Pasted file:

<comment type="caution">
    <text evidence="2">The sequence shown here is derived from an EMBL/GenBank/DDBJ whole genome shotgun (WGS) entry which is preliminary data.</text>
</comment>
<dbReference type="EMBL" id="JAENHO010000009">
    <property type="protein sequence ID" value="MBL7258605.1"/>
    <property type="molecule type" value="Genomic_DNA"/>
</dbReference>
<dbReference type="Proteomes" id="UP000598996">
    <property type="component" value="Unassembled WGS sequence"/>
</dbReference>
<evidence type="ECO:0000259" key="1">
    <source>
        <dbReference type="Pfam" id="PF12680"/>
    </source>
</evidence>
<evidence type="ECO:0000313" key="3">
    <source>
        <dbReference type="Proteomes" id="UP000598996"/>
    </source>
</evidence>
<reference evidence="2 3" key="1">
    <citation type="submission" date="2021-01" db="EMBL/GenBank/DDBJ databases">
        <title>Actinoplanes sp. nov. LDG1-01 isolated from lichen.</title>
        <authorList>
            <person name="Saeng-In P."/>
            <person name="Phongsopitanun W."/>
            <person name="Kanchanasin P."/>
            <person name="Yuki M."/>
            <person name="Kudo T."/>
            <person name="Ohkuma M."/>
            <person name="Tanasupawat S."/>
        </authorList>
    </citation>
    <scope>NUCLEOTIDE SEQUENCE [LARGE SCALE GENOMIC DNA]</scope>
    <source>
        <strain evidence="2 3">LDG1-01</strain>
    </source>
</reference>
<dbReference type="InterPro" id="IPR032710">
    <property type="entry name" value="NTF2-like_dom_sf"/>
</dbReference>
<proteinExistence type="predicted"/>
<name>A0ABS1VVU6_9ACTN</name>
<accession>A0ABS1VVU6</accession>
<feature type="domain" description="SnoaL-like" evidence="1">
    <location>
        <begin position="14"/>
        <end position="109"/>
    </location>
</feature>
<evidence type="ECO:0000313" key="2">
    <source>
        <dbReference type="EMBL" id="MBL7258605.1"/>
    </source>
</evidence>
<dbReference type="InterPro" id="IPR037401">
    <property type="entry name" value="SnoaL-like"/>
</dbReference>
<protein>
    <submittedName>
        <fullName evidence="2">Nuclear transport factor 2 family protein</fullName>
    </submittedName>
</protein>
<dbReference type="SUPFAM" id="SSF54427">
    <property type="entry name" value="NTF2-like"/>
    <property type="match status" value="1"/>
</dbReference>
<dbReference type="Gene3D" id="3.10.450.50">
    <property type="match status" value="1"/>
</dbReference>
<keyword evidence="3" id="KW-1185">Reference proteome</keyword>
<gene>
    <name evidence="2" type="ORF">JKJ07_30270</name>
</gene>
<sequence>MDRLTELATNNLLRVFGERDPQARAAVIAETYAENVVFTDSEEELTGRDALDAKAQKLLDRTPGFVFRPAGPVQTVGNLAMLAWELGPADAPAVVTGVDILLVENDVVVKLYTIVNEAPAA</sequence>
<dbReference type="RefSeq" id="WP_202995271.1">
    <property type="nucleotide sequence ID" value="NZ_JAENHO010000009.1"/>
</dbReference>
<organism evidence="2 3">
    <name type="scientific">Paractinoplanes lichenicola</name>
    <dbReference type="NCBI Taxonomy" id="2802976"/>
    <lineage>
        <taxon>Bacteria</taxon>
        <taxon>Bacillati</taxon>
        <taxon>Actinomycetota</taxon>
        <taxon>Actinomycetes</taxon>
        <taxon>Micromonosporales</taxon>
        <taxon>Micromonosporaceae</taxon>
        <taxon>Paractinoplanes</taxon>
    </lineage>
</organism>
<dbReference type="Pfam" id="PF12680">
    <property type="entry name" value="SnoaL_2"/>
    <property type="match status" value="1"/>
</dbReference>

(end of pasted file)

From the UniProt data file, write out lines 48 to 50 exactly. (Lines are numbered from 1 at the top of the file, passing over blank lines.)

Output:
        <end position="109"/>
    </location>
</feature>